Clique Clichés

Perpetuation of stereotypical views of social cliques can be harmful

Nerds are socially awkward and book smart. Jocks are rebellious and unfiltered. Popular girls are exclusive and mean. Theater kids are geeky and dramatic. Those are a few of the many cliques portrayed through the media, specifically movies such as “Mean Girls,” “The Outsiders” and “Sixteen Candles.” The accuracy of the portrayal of cliques in the media is questionable. Many times, the way the cliques are shown throughout the media are, for one, exaggerated and largely based on inaccurate generalizations.

Most times the media shows a clear, distinct line between the popular kids, the geeks, the nerds and the jocks. For example, in various movies the cliques are shown to be separated in a cafeteria setting and you would only be able to sit with a certain group if you fell into that group’s criteria. This propagates the idea that an individual can only inherently fall into one group and there is no possible way someone can be a nerd and a jock.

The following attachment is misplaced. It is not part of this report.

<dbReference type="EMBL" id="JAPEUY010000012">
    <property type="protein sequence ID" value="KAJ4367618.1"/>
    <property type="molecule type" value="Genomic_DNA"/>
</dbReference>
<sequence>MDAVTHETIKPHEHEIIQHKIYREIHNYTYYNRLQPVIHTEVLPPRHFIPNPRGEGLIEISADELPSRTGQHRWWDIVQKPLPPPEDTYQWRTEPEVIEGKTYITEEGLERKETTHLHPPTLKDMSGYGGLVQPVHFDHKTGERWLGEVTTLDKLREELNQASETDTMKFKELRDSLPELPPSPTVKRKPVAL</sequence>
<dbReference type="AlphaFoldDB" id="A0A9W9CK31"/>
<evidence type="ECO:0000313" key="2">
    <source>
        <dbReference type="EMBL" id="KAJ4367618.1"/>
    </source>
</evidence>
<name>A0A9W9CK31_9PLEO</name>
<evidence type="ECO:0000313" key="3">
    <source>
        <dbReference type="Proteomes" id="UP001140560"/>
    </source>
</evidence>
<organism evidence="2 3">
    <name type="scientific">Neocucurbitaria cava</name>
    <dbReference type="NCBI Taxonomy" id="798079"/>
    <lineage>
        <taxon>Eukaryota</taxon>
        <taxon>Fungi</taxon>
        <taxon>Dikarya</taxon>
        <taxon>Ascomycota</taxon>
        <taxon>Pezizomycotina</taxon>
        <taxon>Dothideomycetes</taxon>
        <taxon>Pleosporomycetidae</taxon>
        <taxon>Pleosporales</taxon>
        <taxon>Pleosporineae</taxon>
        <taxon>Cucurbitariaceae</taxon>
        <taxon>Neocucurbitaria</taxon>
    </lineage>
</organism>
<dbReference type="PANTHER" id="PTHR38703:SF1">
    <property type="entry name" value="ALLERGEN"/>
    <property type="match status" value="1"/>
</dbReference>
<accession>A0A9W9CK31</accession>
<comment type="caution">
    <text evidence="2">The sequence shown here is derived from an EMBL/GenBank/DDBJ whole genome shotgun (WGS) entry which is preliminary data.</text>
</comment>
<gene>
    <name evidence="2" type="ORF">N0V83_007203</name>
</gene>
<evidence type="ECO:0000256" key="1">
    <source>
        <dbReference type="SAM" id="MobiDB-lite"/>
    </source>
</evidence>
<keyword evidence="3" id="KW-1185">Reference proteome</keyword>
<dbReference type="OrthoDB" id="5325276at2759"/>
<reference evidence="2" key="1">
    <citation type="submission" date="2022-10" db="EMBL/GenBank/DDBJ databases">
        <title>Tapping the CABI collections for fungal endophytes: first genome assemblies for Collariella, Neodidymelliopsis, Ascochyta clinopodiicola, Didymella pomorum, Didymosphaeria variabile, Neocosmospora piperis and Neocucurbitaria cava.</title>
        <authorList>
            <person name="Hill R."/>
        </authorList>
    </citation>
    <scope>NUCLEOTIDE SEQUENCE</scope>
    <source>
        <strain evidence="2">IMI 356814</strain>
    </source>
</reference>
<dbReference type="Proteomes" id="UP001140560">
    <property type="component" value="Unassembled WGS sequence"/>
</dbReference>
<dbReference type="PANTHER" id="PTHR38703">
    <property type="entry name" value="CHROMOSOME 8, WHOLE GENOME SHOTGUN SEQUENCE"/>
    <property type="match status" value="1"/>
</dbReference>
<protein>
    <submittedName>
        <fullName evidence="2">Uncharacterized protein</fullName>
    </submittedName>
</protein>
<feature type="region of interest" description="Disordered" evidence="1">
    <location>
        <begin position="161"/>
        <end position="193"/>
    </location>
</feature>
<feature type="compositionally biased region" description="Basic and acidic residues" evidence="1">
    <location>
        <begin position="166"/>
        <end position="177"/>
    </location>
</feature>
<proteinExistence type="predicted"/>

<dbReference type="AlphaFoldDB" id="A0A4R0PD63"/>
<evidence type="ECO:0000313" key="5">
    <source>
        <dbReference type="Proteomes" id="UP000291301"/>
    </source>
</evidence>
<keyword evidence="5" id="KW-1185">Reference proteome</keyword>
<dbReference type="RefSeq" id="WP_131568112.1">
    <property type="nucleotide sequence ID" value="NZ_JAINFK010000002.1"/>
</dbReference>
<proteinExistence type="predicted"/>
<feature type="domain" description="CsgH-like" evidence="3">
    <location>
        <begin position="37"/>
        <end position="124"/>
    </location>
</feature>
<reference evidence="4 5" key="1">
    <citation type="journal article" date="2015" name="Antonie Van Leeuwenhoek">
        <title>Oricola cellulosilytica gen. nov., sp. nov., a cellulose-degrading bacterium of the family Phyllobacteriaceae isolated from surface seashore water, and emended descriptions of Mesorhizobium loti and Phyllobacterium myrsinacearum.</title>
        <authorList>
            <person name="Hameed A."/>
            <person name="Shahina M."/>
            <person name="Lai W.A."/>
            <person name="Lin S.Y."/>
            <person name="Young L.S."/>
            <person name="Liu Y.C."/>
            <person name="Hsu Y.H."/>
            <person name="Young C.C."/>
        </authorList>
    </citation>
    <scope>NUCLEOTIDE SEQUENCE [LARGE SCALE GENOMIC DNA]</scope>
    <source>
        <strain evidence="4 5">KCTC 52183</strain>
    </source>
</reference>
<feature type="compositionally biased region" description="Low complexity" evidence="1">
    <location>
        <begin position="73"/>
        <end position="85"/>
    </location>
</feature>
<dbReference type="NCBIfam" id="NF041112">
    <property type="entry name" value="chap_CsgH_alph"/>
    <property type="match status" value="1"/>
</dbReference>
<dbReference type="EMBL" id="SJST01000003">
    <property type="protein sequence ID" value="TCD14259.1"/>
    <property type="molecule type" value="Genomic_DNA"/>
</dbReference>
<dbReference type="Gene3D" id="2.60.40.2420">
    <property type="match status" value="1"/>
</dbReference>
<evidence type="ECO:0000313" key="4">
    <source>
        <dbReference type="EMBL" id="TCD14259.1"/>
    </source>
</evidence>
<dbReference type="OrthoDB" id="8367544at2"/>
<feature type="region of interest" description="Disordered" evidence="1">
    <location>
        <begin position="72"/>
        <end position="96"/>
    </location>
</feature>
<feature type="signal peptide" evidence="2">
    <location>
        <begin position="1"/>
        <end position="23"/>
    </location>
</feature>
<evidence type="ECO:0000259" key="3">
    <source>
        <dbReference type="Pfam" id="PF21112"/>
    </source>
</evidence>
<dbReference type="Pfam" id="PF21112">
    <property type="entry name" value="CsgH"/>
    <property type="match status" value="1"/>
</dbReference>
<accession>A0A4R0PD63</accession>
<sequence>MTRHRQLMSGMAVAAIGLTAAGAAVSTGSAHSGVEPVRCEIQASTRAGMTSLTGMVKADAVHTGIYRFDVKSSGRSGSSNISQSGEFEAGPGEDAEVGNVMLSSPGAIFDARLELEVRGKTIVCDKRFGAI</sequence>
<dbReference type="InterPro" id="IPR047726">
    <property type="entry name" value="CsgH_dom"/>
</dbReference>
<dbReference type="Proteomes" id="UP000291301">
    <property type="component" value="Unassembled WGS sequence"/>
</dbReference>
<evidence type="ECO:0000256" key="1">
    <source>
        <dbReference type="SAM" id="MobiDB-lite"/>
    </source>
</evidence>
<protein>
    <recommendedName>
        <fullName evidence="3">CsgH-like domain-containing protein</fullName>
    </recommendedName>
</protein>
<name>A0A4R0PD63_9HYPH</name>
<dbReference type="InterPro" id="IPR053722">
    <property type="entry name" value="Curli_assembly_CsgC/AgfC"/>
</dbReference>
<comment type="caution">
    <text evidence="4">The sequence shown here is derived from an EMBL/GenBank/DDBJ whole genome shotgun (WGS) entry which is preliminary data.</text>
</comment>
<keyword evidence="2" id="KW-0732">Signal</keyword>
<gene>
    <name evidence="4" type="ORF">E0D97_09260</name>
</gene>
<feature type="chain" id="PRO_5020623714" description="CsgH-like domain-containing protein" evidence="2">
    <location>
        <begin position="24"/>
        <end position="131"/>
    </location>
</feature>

This can lead people, especially kids, to force themselves to fit into a certain clique in order to find like minded people. A kid can ignore some of their interests and beliefs so that they can be accepted into a singular group. This can be damaging for kids who feel the need to fit it and conform to a certain group’s criteria. People can lose their uniqueness in the fight to fit into a clique.

The portrayal of cliques in the media can also be damaging for people who are jocks or nerds in real life due to negative stereotypes attached to the titles. Not only is the portrayal of cliques in the media damaging, most times they are overly exaggerated.  People can see these portrayals of cliques and create their own perceptions of certain groups. These perceptions likely will deviate from the truth due to their source of information being the inaccurate generalizations shown throughout the media. This has and continues to lead people to make preconceived judgements about someone before truly giving them a chance to find common ground.

People can encompass traits and hobbies that fall into a variety of “cliques.” In real life, that tends to be the reality more times than there being a distinct separation of cliques in schools. At the end of the day, nerds can also be jocks. Theater kids can also be popular kids. People are not necessarily inherently tied to one clique.